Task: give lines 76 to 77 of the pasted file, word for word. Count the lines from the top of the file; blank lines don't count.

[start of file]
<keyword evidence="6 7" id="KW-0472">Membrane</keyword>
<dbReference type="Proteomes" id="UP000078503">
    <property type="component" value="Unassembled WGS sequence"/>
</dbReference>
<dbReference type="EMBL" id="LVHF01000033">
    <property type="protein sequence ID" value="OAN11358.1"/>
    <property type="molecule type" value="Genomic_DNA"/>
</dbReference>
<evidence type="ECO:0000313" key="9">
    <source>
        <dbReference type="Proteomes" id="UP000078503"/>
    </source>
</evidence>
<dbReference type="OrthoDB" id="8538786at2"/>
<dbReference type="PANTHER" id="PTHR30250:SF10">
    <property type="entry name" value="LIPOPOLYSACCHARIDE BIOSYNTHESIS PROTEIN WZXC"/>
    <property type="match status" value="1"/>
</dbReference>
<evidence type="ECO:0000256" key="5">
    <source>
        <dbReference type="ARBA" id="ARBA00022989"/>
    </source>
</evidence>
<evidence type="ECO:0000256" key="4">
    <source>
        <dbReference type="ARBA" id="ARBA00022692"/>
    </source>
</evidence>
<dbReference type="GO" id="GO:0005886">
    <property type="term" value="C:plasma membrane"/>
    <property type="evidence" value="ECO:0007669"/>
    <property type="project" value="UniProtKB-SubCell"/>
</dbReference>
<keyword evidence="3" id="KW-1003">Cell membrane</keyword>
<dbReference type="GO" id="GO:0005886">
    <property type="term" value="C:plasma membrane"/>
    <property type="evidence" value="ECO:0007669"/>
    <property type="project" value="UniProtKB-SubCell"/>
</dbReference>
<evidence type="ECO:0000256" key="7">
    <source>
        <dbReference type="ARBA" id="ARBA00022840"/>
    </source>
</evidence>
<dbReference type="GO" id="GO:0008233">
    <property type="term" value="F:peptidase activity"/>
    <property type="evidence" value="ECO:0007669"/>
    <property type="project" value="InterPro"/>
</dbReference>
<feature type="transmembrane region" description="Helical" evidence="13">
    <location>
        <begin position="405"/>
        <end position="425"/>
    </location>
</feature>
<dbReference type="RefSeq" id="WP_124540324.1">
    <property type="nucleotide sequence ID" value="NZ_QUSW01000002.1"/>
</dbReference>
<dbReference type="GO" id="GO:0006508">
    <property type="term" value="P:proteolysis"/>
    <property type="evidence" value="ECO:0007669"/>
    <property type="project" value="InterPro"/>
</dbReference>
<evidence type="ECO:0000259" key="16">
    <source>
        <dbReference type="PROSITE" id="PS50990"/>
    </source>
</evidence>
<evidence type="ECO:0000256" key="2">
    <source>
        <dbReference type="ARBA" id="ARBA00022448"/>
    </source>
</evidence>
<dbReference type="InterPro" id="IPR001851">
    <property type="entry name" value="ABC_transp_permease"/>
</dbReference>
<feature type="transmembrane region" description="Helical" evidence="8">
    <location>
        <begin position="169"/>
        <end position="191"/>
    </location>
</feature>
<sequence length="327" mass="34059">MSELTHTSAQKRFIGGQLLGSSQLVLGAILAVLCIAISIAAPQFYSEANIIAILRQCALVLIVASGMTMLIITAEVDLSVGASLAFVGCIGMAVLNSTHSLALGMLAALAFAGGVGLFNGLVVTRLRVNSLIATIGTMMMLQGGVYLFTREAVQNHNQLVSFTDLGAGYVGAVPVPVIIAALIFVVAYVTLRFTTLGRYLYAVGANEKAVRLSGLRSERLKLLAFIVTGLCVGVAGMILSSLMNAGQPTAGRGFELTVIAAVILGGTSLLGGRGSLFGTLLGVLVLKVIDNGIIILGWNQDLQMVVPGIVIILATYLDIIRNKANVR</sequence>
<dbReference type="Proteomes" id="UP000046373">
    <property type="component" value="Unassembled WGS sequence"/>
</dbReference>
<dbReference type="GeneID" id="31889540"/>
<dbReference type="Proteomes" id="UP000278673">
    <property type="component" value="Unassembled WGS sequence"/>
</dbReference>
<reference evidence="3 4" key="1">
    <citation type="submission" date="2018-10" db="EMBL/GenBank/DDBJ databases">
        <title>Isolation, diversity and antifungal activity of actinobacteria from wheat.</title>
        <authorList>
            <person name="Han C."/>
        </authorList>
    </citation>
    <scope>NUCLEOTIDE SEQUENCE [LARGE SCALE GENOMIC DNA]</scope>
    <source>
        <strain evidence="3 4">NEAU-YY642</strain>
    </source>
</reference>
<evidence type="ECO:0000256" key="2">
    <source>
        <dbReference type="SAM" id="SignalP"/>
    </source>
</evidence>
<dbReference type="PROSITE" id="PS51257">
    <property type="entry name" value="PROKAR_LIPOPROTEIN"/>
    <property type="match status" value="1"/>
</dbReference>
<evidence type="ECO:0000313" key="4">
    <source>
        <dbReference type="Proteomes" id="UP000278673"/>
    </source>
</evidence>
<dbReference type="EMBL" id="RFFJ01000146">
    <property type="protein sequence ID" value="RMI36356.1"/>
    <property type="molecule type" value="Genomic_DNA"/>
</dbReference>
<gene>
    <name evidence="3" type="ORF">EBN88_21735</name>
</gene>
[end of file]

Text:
</dbReference>
<feature type="transmembrane region" description="Helical" evidence="8">